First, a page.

Good Lord, that captcha sucks balls. Shit, dude, where did you get this piece of crap? I mean, seriously, wasn't reCAPTCHA free and stuff?
timmey said...
LOL, how everyone is talking about the captcha!
sfuerst said...
I've updated the captcha. It should be a little better now. The old one was something thrown together in a few hours. The idea was to have something unique... the more common a captcha is, the more effort spammers spend to try to crack it. Of course security through stupidity is never a good idea.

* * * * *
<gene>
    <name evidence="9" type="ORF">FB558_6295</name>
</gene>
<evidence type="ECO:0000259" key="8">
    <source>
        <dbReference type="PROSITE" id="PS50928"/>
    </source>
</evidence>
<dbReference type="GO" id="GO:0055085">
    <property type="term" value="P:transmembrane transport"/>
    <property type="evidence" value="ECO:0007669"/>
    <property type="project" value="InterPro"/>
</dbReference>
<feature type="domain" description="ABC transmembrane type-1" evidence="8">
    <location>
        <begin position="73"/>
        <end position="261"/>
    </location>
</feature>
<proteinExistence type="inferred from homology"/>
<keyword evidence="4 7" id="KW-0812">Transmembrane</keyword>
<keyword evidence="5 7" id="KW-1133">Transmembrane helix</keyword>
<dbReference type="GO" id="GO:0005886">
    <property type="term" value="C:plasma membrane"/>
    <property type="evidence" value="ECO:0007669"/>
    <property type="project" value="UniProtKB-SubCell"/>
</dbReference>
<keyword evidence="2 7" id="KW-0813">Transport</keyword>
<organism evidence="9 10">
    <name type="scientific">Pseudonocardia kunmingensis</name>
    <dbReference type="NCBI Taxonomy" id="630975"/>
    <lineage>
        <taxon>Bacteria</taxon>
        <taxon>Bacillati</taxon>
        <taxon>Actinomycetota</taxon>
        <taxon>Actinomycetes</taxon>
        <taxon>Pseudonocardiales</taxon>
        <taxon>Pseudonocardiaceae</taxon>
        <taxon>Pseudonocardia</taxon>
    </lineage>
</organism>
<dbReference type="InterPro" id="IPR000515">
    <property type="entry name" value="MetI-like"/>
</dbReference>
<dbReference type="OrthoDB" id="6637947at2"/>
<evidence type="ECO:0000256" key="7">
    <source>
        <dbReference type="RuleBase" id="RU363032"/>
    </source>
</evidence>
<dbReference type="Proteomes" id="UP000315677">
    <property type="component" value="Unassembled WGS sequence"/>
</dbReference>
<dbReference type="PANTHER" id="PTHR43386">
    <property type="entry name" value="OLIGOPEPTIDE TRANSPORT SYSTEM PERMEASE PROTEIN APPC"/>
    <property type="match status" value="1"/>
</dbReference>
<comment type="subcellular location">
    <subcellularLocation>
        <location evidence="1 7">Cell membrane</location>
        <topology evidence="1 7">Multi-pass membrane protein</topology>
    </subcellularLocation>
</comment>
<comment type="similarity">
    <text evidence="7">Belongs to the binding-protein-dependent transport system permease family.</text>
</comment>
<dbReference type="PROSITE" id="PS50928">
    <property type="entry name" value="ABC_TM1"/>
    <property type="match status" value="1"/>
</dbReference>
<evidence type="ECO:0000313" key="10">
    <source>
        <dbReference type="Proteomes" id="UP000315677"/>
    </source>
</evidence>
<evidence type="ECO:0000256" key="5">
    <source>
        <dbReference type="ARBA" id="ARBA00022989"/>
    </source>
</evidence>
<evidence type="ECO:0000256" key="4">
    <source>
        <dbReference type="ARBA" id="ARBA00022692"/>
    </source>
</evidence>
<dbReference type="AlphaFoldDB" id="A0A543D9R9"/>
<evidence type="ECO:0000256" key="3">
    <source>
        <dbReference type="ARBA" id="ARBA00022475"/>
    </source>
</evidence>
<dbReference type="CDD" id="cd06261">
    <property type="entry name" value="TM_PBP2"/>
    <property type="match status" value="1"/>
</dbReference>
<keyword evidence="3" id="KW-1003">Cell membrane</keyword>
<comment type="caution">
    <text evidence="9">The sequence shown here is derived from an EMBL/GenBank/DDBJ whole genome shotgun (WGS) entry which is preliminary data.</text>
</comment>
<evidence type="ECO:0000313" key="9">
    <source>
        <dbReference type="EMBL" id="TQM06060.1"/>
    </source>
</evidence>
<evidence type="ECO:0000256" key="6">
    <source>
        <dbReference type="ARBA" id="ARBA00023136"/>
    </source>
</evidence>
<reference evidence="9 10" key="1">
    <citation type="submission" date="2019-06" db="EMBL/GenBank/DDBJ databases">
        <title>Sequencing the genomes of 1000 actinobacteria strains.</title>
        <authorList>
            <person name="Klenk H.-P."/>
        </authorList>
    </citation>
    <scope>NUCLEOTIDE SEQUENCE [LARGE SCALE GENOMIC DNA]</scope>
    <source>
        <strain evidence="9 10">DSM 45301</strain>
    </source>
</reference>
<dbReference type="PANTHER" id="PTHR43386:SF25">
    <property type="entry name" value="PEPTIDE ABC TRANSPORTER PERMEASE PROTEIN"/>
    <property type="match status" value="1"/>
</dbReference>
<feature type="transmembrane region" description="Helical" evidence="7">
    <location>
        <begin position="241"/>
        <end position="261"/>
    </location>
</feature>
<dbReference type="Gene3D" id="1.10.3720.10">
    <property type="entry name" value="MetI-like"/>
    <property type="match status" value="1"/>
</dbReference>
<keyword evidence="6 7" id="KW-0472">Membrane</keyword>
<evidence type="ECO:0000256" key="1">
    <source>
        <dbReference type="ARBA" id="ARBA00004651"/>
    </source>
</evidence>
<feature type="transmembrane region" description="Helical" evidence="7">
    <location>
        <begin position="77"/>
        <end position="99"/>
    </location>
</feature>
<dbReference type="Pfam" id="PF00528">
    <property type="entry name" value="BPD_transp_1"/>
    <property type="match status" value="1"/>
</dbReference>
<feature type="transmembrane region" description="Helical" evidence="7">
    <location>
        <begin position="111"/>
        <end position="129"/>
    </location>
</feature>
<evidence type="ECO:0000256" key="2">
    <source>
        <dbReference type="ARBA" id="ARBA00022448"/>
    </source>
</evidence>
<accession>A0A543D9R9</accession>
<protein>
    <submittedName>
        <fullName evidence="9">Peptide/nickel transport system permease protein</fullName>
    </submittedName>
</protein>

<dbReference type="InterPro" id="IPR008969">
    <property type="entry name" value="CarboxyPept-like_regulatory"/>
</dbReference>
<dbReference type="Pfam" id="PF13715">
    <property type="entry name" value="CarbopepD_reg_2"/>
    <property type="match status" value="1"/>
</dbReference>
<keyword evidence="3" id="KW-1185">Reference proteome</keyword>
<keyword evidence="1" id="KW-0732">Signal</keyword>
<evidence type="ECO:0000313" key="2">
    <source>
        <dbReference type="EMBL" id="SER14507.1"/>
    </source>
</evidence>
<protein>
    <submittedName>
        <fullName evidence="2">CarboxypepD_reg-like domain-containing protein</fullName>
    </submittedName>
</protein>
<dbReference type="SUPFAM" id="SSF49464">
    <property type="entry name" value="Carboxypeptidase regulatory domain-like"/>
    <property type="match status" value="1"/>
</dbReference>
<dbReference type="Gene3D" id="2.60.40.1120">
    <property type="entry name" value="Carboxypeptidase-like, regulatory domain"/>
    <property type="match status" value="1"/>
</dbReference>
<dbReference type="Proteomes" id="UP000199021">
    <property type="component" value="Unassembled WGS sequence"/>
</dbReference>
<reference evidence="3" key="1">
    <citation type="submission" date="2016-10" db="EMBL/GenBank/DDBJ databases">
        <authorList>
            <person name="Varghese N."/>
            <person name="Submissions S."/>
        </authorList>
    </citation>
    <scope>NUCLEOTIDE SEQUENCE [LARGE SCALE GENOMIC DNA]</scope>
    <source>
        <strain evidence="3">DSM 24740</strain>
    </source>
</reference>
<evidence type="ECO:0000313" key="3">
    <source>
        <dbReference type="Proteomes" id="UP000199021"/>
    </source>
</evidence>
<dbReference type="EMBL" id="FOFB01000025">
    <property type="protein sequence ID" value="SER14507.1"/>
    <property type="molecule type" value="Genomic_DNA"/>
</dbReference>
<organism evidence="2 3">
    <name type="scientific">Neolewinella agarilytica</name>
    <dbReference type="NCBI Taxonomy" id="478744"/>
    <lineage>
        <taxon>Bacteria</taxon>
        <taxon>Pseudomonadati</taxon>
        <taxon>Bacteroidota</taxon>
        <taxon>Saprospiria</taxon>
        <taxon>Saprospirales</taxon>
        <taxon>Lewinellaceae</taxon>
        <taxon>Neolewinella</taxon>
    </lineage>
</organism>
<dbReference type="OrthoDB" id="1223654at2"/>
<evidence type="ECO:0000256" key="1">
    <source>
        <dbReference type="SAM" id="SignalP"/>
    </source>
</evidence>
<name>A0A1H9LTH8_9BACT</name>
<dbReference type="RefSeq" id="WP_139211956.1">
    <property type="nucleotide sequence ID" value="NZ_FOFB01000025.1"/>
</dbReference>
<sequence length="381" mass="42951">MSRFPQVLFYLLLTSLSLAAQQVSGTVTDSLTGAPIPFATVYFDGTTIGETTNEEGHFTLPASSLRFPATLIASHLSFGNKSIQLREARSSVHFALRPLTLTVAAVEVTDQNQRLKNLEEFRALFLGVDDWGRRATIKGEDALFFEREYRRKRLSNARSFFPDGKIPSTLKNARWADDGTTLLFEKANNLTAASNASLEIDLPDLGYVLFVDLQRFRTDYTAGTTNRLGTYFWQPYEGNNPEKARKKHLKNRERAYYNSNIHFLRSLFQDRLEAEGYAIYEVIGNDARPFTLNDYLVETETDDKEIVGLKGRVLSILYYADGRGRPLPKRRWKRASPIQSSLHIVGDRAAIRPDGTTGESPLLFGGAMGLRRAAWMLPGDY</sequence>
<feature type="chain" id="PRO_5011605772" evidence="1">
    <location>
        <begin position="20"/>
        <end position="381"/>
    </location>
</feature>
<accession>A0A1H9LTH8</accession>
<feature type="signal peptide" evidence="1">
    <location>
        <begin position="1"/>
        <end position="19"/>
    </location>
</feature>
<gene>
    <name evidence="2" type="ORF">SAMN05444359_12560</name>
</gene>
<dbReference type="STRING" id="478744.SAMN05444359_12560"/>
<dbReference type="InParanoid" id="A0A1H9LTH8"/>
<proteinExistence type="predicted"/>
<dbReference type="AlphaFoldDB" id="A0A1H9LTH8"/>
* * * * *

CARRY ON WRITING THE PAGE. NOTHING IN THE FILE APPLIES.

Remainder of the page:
Jeff:
The psuedo-Karatsuba code benchmark results use the branchless asm version of the 65bit multiplier. The only "branch" is the cmove instruction.

The benchmark calculated x(n)=x(n-1)*x(n-2), starting with the initial x's being odd numbers. This tests a wide range of numbers, not just adjacent ones, and is faster than using a random number generator.
trayres@gmail.com said...
This article made me decide to go mess with assembly. Thanks for this - very very cool.
Anonymous said...
What about 256bit division?
said...
Really interesting article! How can you wrap the assembly code given in the examples, for example mul65d, such that it is callable from within the C code as shown in mul256c?